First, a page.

Deputy Clery thought that we would find very considerable difficulty in getting people in the West to co-operate in this way. Many people in their position are nearly always individualistic. Their type of life makes them individualistic, but I think they are not so confirmed in their individualistic outlook that they will sacrifice their pockets for the sake of their individualism. I am perfectly satisfied if they see that it will pay that they will come into this scheme because they will be getting a better price for their kelp. We have no doubt on the matter from the reports we have received from those who have been going around to the different areas.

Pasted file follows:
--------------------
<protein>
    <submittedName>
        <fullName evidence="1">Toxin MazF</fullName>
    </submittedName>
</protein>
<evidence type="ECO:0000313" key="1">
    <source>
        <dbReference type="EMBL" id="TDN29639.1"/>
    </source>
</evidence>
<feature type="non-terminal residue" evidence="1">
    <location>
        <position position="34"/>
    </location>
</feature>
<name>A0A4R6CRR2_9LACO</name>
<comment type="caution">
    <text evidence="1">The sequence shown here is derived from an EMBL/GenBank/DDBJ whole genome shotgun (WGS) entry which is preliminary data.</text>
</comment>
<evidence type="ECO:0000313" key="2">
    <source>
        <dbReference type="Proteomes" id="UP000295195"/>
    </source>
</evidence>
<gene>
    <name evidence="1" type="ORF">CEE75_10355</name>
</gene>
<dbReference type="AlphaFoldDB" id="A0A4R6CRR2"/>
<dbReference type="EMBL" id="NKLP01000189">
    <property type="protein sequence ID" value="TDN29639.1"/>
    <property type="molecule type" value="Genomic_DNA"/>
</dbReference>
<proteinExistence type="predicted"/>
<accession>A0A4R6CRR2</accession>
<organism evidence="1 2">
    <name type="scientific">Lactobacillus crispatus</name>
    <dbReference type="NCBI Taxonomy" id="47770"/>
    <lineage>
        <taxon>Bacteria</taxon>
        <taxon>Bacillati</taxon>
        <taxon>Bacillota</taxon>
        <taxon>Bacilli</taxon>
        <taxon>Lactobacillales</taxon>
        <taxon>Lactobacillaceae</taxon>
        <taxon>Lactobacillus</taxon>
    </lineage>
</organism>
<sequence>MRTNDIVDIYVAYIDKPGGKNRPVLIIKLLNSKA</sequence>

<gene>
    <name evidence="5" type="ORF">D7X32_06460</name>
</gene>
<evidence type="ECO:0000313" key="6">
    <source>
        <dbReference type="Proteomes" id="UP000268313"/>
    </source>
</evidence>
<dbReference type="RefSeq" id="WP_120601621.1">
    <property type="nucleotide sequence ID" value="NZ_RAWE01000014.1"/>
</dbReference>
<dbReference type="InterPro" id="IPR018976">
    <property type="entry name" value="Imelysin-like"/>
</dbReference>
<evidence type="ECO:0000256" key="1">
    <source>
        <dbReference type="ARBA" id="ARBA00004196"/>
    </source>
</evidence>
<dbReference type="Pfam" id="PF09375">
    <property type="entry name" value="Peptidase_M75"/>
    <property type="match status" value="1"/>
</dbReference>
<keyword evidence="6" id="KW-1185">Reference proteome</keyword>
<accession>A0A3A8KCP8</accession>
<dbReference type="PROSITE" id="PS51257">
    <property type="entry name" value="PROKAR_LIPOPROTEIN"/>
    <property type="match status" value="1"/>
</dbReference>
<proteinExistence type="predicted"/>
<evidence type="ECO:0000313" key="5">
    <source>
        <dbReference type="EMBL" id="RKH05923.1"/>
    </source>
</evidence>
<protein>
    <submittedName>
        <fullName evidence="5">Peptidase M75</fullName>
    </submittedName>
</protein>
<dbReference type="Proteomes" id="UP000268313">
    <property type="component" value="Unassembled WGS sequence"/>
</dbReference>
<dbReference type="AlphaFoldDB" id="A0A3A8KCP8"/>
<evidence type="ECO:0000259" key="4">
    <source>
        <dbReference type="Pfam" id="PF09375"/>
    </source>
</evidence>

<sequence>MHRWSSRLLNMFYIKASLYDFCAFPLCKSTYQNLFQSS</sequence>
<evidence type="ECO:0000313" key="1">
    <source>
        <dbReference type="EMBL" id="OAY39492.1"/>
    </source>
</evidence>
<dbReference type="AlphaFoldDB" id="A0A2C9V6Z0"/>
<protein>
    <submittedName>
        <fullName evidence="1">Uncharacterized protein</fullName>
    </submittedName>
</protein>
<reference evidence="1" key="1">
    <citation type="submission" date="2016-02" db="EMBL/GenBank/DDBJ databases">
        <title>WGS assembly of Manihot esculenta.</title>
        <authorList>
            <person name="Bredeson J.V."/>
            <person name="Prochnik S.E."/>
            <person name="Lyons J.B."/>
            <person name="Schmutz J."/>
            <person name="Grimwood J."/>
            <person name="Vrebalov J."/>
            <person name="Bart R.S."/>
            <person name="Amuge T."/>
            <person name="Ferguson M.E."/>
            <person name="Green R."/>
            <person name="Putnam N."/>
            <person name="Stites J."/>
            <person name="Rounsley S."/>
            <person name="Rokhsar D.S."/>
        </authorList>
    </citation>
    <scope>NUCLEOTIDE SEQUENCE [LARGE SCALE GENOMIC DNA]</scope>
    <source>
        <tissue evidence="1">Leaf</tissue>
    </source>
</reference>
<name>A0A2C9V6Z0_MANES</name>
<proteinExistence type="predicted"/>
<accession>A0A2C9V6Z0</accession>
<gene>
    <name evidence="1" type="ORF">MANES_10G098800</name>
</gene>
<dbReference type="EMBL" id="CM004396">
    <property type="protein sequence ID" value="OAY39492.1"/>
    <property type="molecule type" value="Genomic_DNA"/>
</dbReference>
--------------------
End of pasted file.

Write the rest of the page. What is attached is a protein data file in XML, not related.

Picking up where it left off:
Deputy Derrig asked me how the position stood with regard to the rules of the Association and the Bill. The rules of the Association are at the moment before the Department of Finance awaiting their sanction. The heads of the Bill are ready, subject to the approval of the solicitor and counsel for the Association. When they have finally approved them, the heads of the Bill will go on for financial sanction. I can lay the rules on the Table of the House shortly, but it was my intention to lay the rules on the Table when I was introducing the Bill. I think that would probably be the more appropriate time, so that the rules and Bill could be discussed simultaneously.